This healthcare debate is about what you value as a society – citizens and making reasonably priced healthcare affordable to all. In this case, Rhonda’s hubby is jobless. Don’t know their age or educational background, but she isn’t working, is not physically able to hold a job, has a job that doesn’t provide healthcare benefits or doesn’t make enough money to afford the premiums. Have you priced premiums? Outrageous. Especially if there’s a pre-existing condition (s) that health insurance companies are WILLING to cover. And FYI, many reputable health insurance companies will reject you as a client or make you wait several years to get coverage if you’ve had a major illness(es) in the past. Yes, I’m sure it’s hard for you to imagine not everyone is making high-end salaries or have a never-interrupted stream of income to pay high premiums. Most people in Rhonda’s jobless situation are in survival mode. They have to pay for immediate necessities like food, shelter, (mortgages/rent and any accompanying homeowners/renters insurance) and transportation (car payments/car upkeep/car insurance since it’s mandated Texans have car insurance). At that point, health insurance becomes a “luxury.”

    If you’re a family of four – mommy, daddy, little Billy and little Betsy, and the sole breadwinner (or both wage earners) losses his/her gig, thus health insurance benefits, then you pray for the grace of God than no one in your little family gets hit by a car, comes down with a serious case of cancer, or is unfortunate enough to be seriously injured from gunshot wounds after a simple outing to a public venue is marred when a mass shooter goes postal. And Dubious, sometimes unplanned for gunshot wounds require massive amounts of unexpected therapies for indeterminate amounts of time since gunshots can rip through vital organs, be lodged in spines and brains or cause the amputation of limbs, which of course, can lead to more surgeries that in turn need additional therapies.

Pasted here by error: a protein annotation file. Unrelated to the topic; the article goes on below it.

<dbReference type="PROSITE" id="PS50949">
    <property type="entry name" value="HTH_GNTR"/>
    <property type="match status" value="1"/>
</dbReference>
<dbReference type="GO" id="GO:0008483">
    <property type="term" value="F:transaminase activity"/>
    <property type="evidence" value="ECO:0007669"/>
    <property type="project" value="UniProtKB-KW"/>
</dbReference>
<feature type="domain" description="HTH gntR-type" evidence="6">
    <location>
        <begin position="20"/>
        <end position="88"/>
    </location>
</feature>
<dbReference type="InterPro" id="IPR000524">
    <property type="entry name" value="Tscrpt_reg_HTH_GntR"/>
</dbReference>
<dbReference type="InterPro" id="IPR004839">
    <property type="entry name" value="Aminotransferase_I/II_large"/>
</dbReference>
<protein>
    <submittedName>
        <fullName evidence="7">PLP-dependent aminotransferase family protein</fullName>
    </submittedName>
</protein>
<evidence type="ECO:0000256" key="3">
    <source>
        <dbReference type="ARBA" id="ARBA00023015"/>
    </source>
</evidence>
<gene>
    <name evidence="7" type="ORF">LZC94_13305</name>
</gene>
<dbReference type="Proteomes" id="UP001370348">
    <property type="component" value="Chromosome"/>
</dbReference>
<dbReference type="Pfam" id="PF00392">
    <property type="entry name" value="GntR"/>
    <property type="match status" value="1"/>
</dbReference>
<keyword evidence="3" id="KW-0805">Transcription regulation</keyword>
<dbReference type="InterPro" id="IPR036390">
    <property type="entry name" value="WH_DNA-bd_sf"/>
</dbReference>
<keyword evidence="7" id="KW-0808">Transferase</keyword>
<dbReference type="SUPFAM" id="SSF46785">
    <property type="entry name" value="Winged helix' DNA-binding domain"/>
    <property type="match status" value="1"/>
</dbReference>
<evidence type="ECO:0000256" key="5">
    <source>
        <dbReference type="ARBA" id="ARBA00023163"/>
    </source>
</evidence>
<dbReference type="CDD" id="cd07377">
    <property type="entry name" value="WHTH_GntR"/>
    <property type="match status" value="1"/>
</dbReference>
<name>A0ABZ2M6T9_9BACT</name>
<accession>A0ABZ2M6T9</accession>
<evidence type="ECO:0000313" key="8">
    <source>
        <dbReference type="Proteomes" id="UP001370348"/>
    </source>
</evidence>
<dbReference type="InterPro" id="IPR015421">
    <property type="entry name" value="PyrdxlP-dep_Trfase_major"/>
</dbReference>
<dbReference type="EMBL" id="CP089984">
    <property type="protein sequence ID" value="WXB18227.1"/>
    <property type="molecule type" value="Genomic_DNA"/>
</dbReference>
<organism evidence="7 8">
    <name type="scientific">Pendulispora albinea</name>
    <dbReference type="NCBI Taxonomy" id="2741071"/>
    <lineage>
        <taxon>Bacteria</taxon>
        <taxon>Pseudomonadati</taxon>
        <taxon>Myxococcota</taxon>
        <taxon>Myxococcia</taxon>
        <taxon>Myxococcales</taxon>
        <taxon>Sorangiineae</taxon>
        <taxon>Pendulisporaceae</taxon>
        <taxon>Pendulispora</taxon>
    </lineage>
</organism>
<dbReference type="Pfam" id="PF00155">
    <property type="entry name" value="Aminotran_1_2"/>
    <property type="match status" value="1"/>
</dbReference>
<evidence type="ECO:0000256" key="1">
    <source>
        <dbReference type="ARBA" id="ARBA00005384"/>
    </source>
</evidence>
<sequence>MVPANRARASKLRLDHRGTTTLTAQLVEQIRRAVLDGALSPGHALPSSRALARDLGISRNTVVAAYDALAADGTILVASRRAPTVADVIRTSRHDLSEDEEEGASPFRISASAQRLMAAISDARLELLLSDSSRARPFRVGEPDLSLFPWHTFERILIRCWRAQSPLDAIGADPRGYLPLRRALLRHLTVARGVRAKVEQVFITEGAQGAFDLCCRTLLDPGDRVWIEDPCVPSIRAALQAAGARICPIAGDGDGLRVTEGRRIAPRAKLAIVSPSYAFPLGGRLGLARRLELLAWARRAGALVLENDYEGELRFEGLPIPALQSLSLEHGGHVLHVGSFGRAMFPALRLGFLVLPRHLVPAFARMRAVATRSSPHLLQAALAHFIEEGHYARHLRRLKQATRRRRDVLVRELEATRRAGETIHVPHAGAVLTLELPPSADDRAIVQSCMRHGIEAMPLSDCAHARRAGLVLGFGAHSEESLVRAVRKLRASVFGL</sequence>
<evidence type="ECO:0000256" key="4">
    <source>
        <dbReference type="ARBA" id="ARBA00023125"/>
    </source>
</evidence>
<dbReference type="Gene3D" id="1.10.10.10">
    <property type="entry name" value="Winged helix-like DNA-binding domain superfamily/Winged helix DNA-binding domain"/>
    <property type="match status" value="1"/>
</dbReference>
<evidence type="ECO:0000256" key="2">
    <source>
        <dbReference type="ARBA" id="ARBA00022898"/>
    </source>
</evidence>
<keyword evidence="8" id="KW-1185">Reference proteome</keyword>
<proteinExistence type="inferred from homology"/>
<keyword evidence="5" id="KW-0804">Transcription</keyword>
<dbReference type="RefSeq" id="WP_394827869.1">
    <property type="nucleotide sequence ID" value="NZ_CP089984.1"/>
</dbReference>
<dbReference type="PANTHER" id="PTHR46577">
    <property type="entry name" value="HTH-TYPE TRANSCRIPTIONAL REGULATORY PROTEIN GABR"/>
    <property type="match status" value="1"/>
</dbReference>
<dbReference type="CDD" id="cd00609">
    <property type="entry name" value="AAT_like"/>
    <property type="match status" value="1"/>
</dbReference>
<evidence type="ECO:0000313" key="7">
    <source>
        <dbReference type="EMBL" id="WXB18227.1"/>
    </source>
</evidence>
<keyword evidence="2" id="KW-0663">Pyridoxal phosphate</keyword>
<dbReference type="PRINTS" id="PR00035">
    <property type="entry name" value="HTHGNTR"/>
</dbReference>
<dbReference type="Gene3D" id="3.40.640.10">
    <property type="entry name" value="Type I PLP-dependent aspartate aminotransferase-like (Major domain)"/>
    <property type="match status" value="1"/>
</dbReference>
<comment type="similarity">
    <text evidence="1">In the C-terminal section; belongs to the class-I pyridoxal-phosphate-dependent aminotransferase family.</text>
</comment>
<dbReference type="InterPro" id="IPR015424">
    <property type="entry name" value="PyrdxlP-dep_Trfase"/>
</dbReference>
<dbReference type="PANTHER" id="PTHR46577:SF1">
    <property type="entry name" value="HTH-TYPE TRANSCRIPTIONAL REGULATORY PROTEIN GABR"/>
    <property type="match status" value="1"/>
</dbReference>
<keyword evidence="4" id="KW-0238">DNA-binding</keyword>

So, if you’re hunky dory with the fact that:
    A) Hypothetical family of four will access hospital services and needed medication and then proceed to ‘walk the check’ on their obligations (causing your own or employer-provided healthcare premiums to rise to cover the gaps by families accessing healthcare services and not paying for it) OR
    B) Are okay with hypothetical family paying what that can afford like $5 a month on a $700,000.00 hospital bill obligation, which again will contribute to the increase in premiums of people who can afford to pay high premiums…

    …Then my point is well..pointless..

  • Mike

    The article said they were interrupting the event, so did this Washington Post story – http://tinyurl.com/l3o4bbu

  • Mike

    Oh, and it says quite a bit about the original subject of this post that even the reliably liberal Washington Post didn’t try to portray tea partiers at this event as “angry and out of control”.